Apparent and approximate emigration patterns of Abraham’s children by Katurah, excepting those about whom not enough is known to draw a conclusion.Josephus writes of the brothers that "Abraham contrived to settle them in colonies; and they took possession of Troglodytis,[5] and the country of Arabia the Happy, as far as it reaches to the Red Sea."[2] In all probability, Abraham tried to keep them apart from Isaac to avoid conflict while fulfilling God's commission to spread out and inhabit the globe.[6][7] But unlike his brothers, Shuah seems to have turned northward and travelled into northern Mesopotamia, in what is now the northern region of modern day Syria. As evidenced by cuneiform texts, the land seems to have been named after him, being known as the land of Sûchu which lies to the south of ancient Hittite capital of Carchemish on the Euphrates river.[8]



The Bible also records that Job's friend Bildad was a Shuhite.[9]


http://en.wikipedia.org/wiki/Naamathite
Naamathite (na'-a-ma-thit) is the Gentile name [1] and Old Testament designation given to Zophar, one of Job's three friends (Job 2:11; 11:1 ; 20:1 ; 42:9), who came from the city of Naamah, in Canaan.




http://en.wikipedia.org/wiki/Zophar
ZopharFrom Wikipedia, the free encyclopedia


Jump to: navigation, search For other uses, see Zophar (disambiguation).



Illustration of Job and his friends from the Kiev Psalter of 1397. This article needs additional citations for verification. Please help improve this article by adding citations to reliable sources. Unsourced material may be challenged and removed. (September 2012)



In the Hebrew Bible/Old Testament Book of Job, Zophar or Tzofar (צוֹפַר "Chirping; rising early", Standard Hebrew Tsofar, Tiberian Hebrew Ṣôp̄ar) the Naamathite is one of the three friends of Job who visits to comfort him during his illness. His comments can be found in Job chapter 11 and 20. He suggests that Job's suffering could be divine punishment, and goes into great detail about the consequences of living a life of sin.



Speeches[edit]Unlike friends Bildad and Eliphaz, Zophar only speaks twice to Job. He is the most impetuous and dogmatic of the three. Zophar is the first to accuse Job directly of wickedness; averring indeed that his punishment is too good for him (Job 11:6); he rebukes Job's impious presumption in trying to find out the unsearchable secrets of God (Job 11:7 - 12); and yet, like the rest of the friends, promises peace and restoration on condition of penitence and putting away iniquity (Job 11:13 - 19).[1]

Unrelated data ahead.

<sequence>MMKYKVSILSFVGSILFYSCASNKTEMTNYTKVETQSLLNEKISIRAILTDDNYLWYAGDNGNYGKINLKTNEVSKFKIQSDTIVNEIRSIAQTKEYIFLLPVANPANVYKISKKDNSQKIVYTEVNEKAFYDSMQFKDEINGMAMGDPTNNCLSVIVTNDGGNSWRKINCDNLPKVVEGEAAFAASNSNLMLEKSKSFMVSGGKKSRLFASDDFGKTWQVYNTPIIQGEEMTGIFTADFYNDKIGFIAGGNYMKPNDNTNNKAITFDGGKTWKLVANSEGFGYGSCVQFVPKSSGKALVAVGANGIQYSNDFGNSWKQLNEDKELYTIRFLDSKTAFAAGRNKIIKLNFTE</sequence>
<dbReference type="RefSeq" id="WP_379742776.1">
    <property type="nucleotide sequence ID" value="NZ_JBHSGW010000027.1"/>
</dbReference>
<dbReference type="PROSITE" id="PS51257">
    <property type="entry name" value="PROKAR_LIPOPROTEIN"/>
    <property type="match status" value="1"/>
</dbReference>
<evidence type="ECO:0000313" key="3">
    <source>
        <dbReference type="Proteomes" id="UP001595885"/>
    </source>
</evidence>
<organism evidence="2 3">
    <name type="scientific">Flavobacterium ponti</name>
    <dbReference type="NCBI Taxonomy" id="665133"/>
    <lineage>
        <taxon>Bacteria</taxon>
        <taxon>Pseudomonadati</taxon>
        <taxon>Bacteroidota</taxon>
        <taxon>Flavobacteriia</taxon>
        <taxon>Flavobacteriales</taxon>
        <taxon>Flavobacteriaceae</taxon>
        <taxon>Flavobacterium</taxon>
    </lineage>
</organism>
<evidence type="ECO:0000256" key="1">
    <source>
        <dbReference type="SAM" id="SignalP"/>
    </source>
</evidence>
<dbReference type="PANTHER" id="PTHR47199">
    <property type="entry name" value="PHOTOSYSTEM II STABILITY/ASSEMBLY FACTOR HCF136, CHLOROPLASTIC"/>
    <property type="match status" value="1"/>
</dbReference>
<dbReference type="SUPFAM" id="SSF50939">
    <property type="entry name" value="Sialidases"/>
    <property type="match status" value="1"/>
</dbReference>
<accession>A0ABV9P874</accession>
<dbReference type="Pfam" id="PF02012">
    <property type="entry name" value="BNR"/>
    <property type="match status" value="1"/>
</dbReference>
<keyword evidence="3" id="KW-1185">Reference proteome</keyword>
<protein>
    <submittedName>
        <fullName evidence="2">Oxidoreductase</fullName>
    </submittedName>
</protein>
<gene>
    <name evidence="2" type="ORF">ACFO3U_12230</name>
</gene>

http://en.wikipedia.org/wiki/Elihu_(Job)
Elihu is a character in the Hebrew Bible's Book of Job. According to the Book of Job, Elihu is one of Job's friends, descended from Nahor (Job 32:2, 34:1). He is said to have descended from Buz who may be from the line of Abraham (Genesis 22:20-21 mentions Buz as a nephew of Abraham).




Synopsis of Elihu's Monologues[edit]He is mentioned late in the text, Chapter 32, and opens his discourse with more modesty than displayed by the other antagonists. Elihu differs from the other antagonists in that his monologues discuss divine providence, which he insists are full of wisdom and mercy, that the righteous have their share of prosperity in this life, no less than the wicked, that God is supreme and that it becomes us to acknowledge and submit to that supremacy since "the Creator wisely rules the world he made". He draws instances of benignity from, for example, the constant wonders of creation and of the seasons. Chapters 32 through 37 of the Book of Job consist entirely of Elihu's speech to Job. He is never mentioned again after the end of this speech.



Possible pseudonymity of the character[edit]The speeches of Elihu (who is not mentioned in the prologue) contradict the fundamental opinions expressed by the 'friendly accusers' in the central body of the text, that it is impossible that the righteous should suffer, all pain being a punishment for some sin. Elihu states that suffering may be decreed for the righteous as a protection against greater sin, for moral betterment and warning, and to elicit greater trust and dependence on a merciful, compassionate God in the midst of adversity.



Some[citation needed] question the status of Elihu's interruption and didactic sermon because of his sudden appearance and disappearance from the text. He is not mentioned in Job 2:11, in which Job's friends are introduced, nor is he mentioned at all in the epilogue, 42:7-10, in which God expresses anger at Job's friends. But Elihu's preface in chapter 32 indicates that he has been listening intently to the conversation between Job and the other three men. He also admits his status as one who is not an elder (32:6-7.) As Elihu's monologue reveals, his anger against the three older men was so strong he could not contain himself (32:2-4.)








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Darrell's Reading List


Here are some books I've been reading lately:
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  • Saint: A Paradise Novel (here) by Ted Dekker (Author). He's an assassin, or is he? He finds a secret to his past that unlocks supernatural abilities, at a cost.
  • For a full list of all my book suggestions, see my Amazon Store.